Authors:András Kovács, Zi-An Li, Kiyou Shibata, and Rafal E. Dunin-Borkowski
Magnetic skyrmions are vortex-like spin structures that are of great interest scientifically and for applications in low-power magnetic memories. The nanometer size and complex spin structure require high-resolution and quantitative experimental methods to study the physical properties of skyrmions. Here, we illustrate how Lorentz TEM and off-axis electron holography can be used to study the spin textures of magnetic skyrmions in the noncentrosymmetric B20-type helimagnet FeGe as a function of temperature and applied magnetic field. By reversing the magnetic field inside the microscope, the switching mechanism of the skyrmion lattice at 240 K is followed, showing a transition of the skyrmion lattice to the helical structure before the anti-skyrmion lattice is formed.
Authors:Martial Duchamp, Vadim Migunov, Amir H. Tavabi, Adnan Mehonic, Mark Buckwell, Manveer Munde, Anthony J. Kenyon, and Rafal E. Dunin-Borkowski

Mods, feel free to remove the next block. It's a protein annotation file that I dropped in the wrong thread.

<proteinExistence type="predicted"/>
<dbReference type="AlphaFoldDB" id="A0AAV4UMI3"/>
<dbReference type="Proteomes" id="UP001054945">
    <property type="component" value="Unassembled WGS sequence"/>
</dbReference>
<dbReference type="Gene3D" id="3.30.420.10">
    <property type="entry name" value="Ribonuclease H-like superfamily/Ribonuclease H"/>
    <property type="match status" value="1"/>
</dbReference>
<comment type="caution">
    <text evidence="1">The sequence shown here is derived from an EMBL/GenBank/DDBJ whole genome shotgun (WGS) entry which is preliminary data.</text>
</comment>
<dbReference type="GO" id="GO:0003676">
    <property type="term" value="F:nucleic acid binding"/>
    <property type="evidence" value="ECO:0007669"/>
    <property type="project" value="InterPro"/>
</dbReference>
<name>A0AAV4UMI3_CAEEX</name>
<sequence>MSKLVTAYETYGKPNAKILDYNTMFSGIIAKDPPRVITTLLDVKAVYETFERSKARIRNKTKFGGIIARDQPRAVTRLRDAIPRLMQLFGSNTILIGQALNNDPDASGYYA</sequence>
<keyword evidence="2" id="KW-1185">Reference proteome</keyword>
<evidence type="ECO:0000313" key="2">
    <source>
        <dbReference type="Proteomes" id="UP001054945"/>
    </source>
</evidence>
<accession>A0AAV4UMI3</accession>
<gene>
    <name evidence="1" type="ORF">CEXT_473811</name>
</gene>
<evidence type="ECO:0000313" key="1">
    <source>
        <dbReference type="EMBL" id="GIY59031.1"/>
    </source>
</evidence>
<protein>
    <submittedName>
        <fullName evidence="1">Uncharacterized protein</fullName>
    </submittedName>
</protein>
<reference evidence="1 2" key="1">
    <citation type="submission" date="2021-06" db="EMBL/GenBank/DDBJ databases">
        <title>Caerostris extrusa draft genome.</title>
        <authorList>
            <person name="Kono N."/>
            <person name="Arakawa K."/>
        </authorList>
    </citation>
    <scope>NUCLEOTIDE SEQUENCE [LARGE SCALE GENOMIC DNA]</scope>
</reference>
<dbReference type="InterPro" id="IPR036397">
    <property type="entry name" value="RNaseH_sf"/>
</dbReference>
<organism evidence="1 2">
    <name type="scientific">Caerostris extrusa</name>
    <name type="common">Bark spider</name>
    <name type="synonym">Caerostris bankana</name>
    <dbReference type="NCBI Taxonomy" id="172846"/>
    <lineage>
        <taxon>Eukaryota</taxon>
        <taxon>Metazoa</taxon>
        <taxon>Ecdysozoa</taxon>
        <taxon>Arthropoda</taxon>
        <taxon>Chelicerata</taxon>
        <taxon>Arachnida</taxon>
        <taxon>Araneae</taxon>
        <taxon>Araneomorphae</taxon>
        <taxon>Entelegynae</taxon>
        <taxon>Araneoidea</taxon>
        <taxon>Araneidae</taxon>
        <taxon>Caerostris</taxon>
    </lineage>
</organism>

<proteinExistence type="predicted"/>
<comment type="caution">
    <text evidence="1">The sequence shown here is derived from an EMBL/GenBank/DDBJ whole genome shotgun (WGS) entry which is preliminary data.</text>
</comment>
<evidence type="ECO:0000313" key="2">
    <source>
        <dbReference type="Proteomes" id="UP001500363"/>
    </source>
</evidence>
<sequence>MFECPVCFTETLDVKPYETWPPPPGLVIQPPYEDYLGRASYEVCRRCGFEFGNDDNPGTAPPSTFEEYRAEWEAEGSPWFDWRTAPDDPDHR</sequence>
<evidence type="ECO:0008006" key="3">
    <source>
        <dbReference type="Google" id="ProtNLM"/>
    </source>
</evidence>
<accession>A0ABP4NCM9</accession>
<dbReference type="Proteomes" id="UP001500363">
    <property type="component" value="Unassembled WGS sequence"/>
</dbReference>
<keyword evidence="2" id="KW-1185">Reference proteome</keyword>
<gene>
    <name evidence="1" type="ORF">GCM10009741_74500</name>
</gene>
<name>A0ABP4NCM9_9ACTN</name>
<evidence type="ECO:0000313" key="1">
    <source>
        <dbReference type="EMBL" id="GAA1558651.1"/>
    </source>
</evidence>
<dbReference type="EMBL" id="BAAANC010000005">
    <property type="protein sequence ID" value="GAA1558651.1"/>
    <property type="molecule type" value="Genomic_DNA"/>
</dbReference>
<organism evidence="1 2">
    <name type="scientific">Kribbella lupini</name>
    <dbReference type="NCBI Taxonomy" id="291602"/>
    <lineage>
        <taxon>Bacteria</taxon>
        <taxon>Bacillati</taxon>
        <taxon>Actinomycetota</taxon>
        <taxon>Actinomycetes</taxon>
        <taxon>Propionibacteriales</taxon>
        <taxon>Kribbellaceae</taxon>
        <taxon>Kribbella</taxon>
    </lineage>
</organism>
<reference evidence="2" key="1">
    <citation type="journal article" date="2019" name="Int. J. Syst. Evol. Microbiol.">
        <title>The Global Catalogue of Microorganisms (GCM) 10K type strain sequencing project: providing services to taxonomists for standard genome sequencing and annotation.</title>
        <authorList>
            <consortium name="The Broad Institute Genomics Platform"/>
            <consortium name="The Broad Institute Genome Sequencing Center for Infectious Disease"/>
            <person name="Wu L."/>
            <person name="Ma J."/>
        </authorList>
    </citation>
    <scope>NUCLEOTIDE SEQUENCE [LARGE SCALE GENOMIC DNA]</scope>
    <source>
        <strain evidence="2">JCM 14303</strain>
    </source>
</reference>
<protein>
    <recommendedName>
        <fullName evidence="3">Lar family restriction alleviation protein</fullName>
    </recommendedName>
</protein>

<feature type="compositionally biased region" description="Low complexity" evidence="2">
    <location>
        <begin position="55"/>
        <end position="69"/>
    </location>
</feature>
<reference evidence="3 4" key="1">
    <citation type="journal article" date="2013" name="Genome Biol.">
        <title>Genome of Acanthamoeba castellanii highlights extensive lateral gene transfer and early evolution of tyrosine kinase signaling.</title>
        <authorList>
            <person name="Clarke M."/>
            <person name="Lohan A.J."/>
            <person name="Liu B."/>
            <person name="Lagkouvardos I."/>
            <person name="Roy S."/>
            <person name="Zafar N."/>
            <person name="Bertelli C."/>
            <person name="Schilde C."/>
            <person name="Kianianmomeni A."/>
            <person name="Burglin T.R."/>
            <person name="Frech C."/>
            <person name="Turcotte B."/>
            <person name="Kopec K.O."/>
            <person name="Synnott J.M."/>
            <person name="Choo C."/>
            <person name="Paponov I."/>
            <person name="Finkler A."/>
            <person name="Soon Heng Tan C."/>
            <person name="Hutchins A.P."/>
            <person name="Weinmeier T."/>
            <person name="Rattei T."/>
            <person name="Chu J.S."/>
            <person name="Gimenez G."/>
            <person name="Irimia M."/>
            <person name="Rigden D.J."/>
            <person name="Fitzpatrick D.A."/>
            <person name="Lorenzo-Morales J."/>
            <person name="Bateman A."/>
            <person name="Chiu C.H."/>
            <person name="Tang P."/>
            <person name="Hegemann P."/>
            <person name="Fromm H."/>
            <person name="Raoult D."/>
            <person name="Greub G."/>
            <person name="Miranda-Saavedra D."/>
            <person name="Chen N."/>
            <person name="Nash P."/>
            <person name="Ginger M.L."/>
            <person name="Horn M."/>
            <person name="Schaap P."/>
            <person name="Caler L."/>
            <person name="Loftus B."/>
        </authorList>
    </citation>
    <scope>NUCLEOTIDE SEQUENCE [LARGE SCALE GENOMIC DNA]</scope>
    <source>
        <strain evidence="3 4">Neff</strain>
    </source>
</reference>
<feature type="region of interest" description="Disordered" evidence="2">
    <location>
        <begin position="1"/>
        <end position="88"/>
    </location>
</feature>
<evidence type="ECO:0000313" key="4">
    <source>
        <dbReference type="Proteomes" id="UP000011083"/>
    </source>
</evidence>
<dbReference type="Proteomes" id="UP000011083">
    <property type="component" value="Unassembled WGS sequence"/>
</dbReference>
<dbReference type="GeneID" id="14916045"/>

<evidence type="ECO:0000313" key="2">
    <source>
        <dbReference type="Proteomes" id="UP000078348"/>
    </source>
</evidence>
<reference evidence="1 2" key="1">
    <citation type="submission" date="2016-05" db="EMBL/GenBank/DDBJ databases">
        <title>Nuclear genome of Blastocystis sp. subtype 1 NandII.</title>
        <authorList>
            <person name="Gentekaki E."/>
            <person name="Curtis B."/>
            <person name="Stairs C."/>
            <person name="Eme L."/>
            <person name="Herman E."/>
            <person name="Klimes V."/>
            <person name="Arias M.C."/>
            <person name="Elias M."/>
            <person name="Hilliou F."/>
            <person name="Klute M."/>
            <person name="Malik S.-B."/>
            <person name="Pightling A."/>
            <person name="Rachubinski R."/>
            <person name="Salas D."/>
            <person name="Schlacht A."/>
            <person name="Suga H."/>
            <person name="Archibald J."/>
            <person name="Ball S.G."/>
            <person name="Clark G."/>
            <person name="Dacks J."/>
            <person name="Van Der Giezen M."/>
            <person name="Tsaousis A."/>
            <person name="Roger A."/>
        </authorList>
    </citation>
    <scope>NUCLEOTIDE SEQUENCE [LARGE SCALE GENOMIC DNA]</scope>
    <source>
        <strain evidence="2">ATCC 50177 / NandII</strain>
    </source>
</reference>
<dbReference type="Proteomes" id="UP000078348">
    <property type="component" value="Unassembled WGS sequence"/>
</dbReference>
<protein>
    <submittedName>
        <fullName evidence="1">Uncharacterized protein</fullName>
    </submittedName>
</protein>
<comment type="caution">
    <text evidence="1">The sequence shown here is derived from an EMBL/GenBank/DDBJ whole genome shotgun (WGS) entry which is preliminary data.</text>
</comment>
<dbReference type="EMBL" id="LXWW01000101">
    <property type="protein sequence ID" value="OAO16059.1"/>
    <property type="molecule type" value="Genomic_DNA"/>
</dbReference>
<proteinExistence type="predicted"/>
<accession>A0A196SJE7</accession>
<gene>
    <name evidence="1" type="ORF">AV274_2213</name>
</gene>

Silicon oxide-based resistive switching devices show great potential for applications in nonvolatile random access memories. We expose a device to voltages above hard breakdown and show that hard oxide breakdown results in mixing of the SiOx layer and the TiN lower contact layers. We switch a similar device at sub-breakdown fields in situ in the transmission electron microscope (TEM) using a movable probe and study the diffusion mechanism that leads to resistance switching. By recording bright-field (BF) TEM movies while switching the device, we observe the creation of a filament that is correlated with a change in conductivity of the SiOx layer. We also examine a device prepared on a microfabricated chip and show that variations in electrostatic potential in the SiOx layer can be recorded using off-axis electron holography as the sample is switched in situ in the TEM. Taken together, the visualization of compositional changes in ex situ stressed samples and the simultaneous observation of BF TEM contrast variations, a conductivity increase, and a potential drop across the dielectric layer in in situ switched devices allow us to conclude that nucleation of the electroforming—switching process starts at the interface between the SiOx layer and the lower contact.